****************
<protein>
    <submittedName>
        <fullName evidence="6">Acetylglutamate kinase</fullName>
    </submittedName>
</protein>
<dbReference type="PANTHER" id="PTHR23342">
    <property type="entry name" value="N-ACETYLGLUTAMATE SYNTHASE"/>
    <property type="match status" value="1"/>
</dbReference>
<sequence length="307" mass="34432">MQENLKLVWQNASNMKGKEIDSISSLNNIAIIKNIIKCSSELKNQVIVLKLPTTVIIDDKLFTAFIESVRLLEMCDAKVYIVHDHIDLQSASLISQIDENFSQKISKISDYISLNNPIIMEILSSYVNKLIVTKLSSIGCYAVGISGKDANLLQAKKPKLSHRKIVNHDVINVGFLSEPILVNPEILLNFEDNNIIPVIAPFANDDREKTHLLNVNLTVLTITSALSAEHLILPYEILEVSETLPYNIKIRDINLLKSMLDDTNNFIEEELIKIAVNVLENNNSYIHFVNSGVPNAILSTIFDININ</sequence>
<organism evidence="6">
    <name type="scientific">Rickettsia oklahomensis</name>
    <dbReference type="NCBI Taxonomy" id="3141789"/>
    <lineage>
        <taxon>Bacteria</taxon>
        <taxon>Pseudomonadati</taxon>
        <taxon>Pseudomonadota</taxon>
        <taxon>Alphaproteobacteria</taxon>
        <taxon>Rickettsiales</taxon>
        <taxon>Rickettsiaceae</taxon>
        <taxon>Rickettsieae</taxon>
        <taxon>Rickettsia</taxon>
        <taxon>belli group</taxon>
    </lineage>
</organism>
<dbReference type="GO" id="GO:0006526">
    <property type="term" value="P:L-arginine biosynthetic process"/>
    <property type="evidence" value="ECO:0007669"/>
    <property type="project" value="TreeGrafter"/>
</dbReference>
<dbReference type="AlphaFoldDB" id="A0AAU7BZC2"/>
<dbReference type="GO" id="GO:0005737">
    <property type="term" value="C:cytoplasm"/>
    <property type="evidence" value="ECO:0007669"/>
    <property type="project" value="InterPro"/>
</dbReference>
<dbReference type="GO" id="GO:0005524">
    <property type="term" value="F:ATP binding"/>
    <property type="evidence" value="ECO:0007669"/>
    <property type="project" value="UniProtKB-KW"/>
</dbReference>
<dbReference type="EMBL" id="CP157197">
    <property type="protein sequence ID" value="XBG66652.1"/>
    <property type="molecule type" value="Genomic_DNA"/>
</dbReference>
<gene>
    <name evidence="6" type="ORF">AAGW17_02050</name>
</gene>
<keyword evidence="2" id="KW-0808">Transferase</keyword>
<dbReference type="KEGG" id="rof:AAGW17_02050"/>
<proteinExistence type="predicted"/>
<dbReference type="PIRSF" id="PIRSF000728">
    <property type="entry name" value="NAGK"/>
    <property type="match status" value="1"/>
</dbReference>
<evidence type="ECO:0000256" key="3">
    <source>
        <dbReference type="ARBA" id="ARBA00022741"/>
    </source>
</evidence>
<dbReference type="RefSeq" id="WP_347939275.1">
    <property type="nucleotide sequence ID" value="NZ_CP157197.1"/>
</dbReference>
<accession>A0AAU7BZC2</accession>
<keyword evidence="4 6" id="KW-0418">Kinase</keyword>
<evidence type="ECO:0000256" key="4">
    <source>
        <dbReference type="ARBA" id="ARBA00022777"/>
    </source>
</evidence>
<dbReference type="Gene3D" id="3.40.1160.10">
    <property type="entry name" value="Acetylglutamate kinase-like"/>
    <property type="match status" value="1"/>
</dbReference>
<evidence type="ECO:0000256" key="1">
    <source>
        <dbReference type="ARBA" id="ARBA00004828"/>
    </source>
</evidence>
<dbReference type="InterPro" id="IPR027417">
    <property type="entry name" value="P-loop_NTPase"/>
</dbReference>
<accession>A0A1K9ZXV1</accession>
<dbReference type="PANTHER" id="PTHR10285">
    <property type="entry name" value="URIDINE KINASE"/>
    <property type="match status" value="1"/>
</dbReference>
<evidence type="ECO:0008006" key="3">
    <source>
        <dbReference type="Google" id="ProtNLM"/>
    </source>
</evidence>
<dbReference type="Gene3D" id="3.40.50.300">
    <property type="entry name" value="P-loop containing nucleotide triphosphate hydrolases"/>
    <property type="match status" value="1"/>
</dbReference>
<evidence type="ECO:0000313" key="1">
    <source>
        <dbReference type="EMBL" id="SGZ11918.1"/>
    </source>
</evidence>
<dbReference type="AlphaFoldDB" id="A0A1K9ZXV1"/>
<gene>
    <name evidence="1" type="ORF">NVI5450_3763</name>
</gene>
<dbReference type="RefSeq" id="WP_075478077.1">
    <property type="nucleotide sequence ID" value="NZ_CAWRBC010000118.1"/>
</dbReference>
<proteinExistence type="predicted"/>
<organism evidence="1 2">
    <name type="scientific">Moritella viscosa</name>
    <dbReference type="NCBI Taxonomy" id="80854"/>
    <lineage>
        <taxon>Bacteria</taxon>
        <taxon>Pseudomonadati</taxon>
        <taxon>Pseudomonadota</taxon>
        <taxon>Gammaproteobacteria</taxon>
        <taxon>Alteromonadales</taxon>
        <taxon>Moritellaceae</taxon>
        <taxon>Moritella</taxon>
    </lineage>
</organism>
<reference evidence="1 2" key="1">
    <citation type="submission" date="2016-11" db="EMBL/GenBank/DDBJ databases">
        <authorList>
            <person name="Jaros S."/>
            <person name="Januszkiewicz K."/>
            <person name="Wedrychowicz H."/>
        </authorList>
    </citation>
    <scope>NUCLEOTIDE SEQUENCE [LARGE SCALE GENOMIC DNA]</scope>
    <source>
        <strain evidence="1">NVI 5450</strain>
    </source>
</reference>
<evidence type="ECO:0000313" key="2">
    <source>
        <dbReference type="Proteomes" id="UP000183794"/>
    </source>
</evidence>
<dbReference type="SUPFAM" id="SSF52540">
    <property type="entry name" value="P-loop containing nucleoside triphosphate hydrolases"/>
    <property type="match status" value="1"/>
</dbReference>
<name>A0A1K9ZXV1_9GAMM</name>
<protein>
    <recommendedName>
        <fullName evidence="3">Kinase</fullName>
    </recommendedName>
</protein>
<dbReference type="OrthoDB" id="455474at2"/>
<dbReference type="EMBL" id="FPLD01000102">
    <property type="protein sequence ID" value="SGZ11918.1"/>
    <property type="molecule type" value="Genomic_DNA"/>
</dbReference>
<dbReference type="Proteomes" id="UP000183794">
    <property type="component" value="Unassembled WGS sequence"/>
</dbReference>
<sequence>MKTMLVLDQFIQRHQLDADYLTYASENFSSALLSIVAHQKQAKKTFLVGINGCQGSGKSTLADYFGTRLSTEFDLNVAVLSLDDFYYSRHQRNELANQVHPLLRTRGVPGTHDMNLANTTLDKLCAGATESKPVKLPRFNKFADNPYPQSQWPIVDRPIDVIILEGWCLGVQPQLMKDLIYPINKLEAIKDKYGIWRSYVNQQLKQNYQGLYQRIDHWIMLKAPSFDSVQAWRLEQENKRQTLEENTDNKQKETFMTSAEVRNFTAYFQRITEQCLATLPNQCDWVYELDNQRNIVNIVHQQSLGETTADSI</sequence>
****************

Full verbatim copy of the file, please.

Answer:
<protein>
    <submittedName>
        <fullName evidence="6">Acetylglutamate kinase</fullName>
    </submittedName>
</protein>
<dbReference type="PANTHER" id="PTHR23342">
    <property type="entry name" value="N-ACETYLGLUTAMATE SYNTHASE"/>
    <property type="match status" value="1"/>
</dbReference>
<sequence length="307" mass="34432">MQENLKLVWQNASNMKGKEIDSISSLNNIAIIKNIIKCSSELKNQVIVLKLPTTVIIDDKLFTAFIESVRLLEMCDAKVYIVHDHIDLQSASLISQIDENFSQKISKISDYISLNNPIIMEILSSYVNKLIVTKLSSIGCYAVGISGKDANLLQAKKPKLSHRKIVNHDVINVGFLSEPILVNPEILLNFEDNNIIPVIAPFANDDREKTHLLNVNLTVLTITSALSAEHLILPYEILEVSETLPYNIKIRDINLLKSMLDDTNNFIEEELIKIAVNVLENNNSYIHFVNSGVPNAILSTIFDININ</sequence>
<organism evidence="6">
    <name type="scientific">Rickettsia oklahomensis</name>
    <dbReference type="NCBI Taxonomy" id="3141789"/>
    <lineage>
        <taxon>Bacteria</taxon>
        <taxon>Pseudomonadati</taxon>
        <taxon>Pseudomonadota</taxon>
        <taxon>Alphaproteobacteria</taxon>
        <taxon>Rickettsiales</taxon>
        <taxon>Rickettsiaceae</taxon>
        <taxon>Rickettsieae</taxon>
        <taxon>Rickettsia</taxon>
        <taxon>belli group</taxon>
    </lineage>
</organism>
<dbReference type="GO" id="GO:0006526">
    <property type="term" value="P:L-arginine biosynthetic process"/>
    <property type="evidence" value="ECO:0007669"/>
    <property type="project" value="TreeGrafter"/>
</dbReference>
<dbReference type="AlphaFoldDB" id="A0AAU7BZC2"/>
<dbReference type="GO" id="GO:0005737">
    <property type="term" value="C:cytoplasm"/>
    <property type="evidence" value="ECO:0007669"/>
    <property type="project" value="InterPro"/>
</dbReference>
<dbReference type="GO" id="GO:0005524">
    <property type="term" value="F:ATP binding"/>
    <property type="evidence" value="ECO:0007669"/>
    <property type="project" value="UniProtKB-KW"/>
</dbReference>
<dbReference type="EMBL" id="CP157197">
    <property type="protein sequence ID" value="XBG66652.1"/>
    <property type="molecule type" value="Genomic_DNA"/>
</dbReference>
<gene>
    <name evidence="6" type="ORF">AAGW17_02050</name>
</gene>
<keyword evidence="2" id="KW-0808">Transferase</keyword>
<dbReference type="KEGG" id="rof:AAGW17_02050"/>
<proteinExistence type="predicted"/>
<dbReference type="PIRSF" id="PIRSF000728">
    <property type="entry name" value="NAGK"/>
    <property type="match status" value="1"/>
</dbReference>
<evidence type="ECO:0000256" key="3">
    <source>
        <dbReference type="ARBA" id="ARBA00022741"/>
    </source>
</evidence>
<dbReference type="RefSeq" id="WP_347939275.1">
    <property type="nucleotide sequence ID" value="NZ_CP157197.1"/>
</dbReference>
<accession>A0AAU7BZC2</accession>
<keyword evidence="4 6" id="KW-0418">Kinase</keyword>
<evidence type="ECO:0000256" key="4">
    <source>
        <dbReference type="ARBA" id="ARBA00022777"/>
    </source>
</evidence>
<dbReference type="Gene3D" id="3.40.1160.10">
    <property type="entry name" value="Acetylglutamate kinase-like"/>
    <property type="match status" value="1"/>
</dbReference>
<evidence type="ECO:0000256" key="1">
    <source>
        <dbReference type="ARBA" id="ARBA00004828"/>
    </source>
</evidence>
<dbReference type="InterPro" id="IPR027417">
    <property type="entry name" value="P-loop_NTPase"/>
</dbReference>
<accession>A0A1K9ZXV1</accession>
<dbReference type="PANTHER" id="PTHR10285">
    <property type="entry name" value="URIDINE KINASE"/>
    <property type="match status" value="1"/>
</dbReference>
<evidence type="ECO:0008006" key="3">
    <source>
        <dbReference type="Google" id="ProtNLM"/>
    </source>
</evidence>
<dbReference type="Gene3D" id="3.40.50.300">
    <property type="entry name" value="P-loop containing nucleotide triphosphate hydrolases"/>
    <property type="match status" value="1"/>
</dbReference>
<evidence type="ECO:0000313" key="1">
    <source>
        <dbReference type="EMBL" id="SGZ11918.1"/>
    </source>
</evidence>
<dbReference type="AlphaFoldDB" id="A0A1K9ZXV1"/>
<gene>
    <name evidence="1" type="ORF">NVI5450_3763</name>
</gene>
<dbReference type="RefSeq" id="WP_075478077.1">
    <property type="nucleotide sequence ID" value="NZ_CAWRBC010000118.1"/>
</dbReference>
<proteinExistence type="predicted"/>
<organism evidence="1 2">
    <name type="scientific">Moritella viscosa</name>
    <dbReference type="NCBI Taxonomy" id="80854"/>
    <lineage>
        <taxon>Bacteria</taxon>
        <taxon>Pseudomonadati</taxon>
        <taxon>Pseudomonadota</taxon>
        <taxon>Gammaproteobacteria</taxon>
        <taxon>Alteromonadales</taxon>
        <taxon>Moritellaceae</taxon>
        <taxon>Moritella</taxon>
    </lineage>
</organism>
<reference evidence="1 2" key="1">
    <citation type="submission" date="2016-11" db="EMBL/GenBank/DDBJ databases">
        <authorList>
            <person name="Jaros S."/>
            <person name="Januszkiewicz K."/>
            <person name="Wedrychowicz H."/>
        </authorList>
    </citation>
    <scope>NUCLEOTIDE SEQUENCE [LARGE SCALE GENOMIC DNA]</scope>
    <source>
        <strain evidence="1">NVI 5450</strain>
    </source>
</reference>
<evidence type="ECO:0000313" key="2">
    <source>
        <dbReference type="Proteomes" id="UP000183794"/>
    </source>
</evidence>
<dbReference type="SUPFAM" id="SSF52540">
    <property type="entry name" value="P-loop containing nucleoside triphosphate hydrolases"/>
    <property type="match status" value="1"/>
</dbReference>
<name>A0A1K9ZXV1_9GAMM</name>
<protein>
    <recommendedName>
        <fullName evidence="3">Kinase</fullName>
    </recommendedName>
</protein>
<dbReference type="OrthoDB" id="455474at2"/>
<dbReference type="EMBL" id="FPLD01000102">
    <property type="protein sequence ID" value="SGZ11918.1"/>
    <property type="molecule type" value="Genomic_DNA"/>
</dbReference>
<dbReference type="Proteomes" id="UP000183794">
    <property type="component" value="Unassembled WGS sequence"/>
</dbReference>
<sequence>MKTMLVLDQFIQRHQLDADYLTYASENFSSALLSIVAHQKQAKKTFLVGINGCQGSGKSTLADYFGTRLSTEFDLNVAVLSLDDFYYSRHQRNELANQVHPLLRTRGVPGTHDMNLANTTLDKLCAGATESKPVKLPRFNKFADNPYPQSQWPIVDRPIDVIILEGWCLGVQPQLMKDLIYPINKLEAIKDKYGIWRSYVNQQLKQNYQGLYQRIDHWIMLKAPSFDSVQAWRLEQENKRQTLEENTDNKQKETFMTSAEVRNFTAYFQRITEQCLATLPNQCDWVYELDNQRNIVNIVHQQSLGETTADSI</sequence>